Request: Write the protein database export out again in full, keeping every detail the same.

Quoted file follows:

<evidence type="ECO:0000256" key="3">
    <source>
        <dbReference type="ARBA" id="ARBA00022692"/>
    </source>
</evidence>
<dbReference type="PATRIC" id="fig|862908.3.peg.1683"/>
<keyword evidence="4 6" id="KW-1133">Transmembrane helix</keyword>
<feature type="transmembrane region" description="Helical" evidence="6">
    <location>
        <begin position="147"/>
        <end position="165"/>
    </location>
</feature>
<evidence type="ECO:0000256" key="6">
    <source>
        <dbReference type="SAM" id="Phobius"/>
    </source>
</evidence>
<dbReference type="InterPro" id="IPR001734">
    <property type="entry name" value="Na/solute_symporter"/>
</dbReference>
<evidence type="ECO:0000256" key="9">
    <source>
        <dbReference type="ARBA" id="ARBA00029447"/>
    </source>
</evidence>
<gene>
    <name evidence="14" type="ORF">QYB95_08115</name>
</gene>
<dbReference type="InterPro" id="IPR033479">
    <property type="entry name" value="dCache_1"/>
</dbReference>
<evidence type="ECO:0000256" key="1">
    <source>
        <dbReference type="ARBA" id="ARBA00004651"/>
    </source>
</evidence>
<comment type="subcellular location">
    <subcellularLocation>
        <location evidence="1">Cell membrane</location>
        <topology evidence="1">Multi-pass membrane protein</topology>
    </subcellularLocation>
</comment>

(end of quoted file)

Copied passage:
<evidence type="ECO:0000256" key="3">
    <source>
        <dbReference type="ARBA" id="ARBA00022692"/>
    </source>
</evidence>
<dbReference type="PATRIC" id="fig|862908.3.peg.1683"/>
<keyword evidence="4 6" id="KW-1133">Transmembrane helix</keyword>
<feature type="transmembrane region" description="Helical" evidence="6">
    <location>
        <begin position="147"/>
        <end position="165"/>
    </location>
</feature>
<evidence type="ECO:0000256" key="6">
    <source>
        <dbReference type="SAM" id="Phobius"/>
    </source>
</evidence>
<dbReference type="InterPro" id="IPR001734">
    <property type="entry name" value="Na/solute_symporter"/>
</dbReference>
<evidence type="ECO:0000256" key="9">
    <source>
        <dbReference type="ARBA" id="ARBA00029447"/>
    </source>
</evidence>
<gene>
    <name evidence="14" type="ORF">QYB95_08115</name>
</gene>
<dbReference type="InterPro" id="IPR033479">
    <property type="entry name" value="dCache_1"/>
</dbReference>
<evidence type="ECO:0000256" key="1">
    <source>
        <dbReference type="ARBA" id="ARBA00004651"/>
    </source>
</evidence>
<comment type="subcellular location">
    <subcellularLocation>
        <location evidence="1">Cell membrane</location>
        <topology evidence="1">Multi-pass membrane protein</topology>
    </subcellularLocation>
</comment>